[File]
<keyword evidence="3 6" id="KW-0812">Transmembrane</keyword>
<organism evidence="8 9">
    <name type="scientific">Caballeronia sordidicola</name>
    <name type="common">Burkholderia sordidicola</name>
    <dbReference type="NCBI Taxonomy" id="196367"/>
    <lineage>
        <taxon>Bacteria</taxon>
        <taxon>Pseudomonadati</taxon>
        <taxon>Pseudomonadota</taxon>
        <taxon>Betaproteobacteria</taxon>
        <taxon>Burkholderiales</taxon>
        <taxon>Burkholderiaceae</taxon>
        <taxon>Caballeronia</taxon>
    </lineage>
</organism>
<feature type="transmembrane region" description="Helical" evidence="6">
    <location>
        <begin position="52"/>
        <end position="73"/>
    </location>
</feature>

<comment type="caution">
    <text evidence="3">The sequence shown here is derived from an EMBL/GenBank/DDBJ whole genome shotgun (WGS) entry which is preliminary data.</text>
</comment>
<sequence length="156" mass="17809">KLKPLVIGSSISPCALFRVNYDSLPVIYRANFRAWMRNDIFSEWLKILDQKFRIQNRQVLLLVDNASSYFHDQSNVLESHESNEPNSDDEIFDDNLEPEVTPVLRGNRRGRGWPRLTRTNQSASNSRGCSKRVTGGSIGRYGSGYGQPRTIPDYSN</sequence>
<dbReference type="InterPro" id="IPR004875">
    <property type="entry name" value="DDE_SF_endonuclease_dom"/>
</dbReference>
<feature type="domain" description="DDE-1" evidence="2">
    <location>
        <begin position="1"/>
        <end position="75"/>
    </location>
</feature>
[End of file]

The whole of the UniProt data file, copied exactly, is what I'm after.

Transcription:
<keyword evidence="3 6" id="KW-0812">Transmembrane</keyword>
<organism evidence="8 9">
    <name type="scientific">Caballeronia sordidicola</name>
    <name type="common">Burkholderia sordidicola</name>
    <dbReference type="NCBI Taxonomy" id="196367"/>
    <lineage>
        <taxon>Bacteria</taxon>
        <taxon>Pseudomonadati</taxon>
        <taxon>Pseudomonadota</taxon>
        <taxon>Betaproteobacteria</taxon>
        <taxon>Burkholderiales</taxon>
        <taxon>Burkholderiaceae</taxon>
        <taxon>Caballeronia</taxon>
    </lineage>
</organism>
<feature type="transmembrane region" description="Helical" evidence="6">
    <location>
        <begin position="52"/>
        <end position="73"/>
    </location>
</feature>

<comment type="caution">
    <text evidence="3">The sequence shown here is derived from an EMBL/GenBank/DDBJ whole genome shotgun (WGS) entry which is preliminary data.</text>
</comment>
<sequence length="156" mass="17809">KLKPLVIGSSISPCALFRVNYDSLPVIYRANFRAWMRNDIFSEWLKILDQKFRIQNRQVLLLVDNASSYFHDQSNVLESHESNEPNSDDEIFDDNLEPEVTPVLRGNRRGRGWPRLTRTNQSASNSRGCSKRVTGGSIGRYGSGYGQPRTIPDYSN</sequence>
<dbReference type="InterPro" id="IPR004875">
    <property type="entry name" value="DDE_SF_endonuclease_dom"/>
</dbReference>
<feature type="domain" description="DDE-1" evidence="2">
    <location>
        <begin position="1"/>
        <end position="75"/>
    </location>
</feature>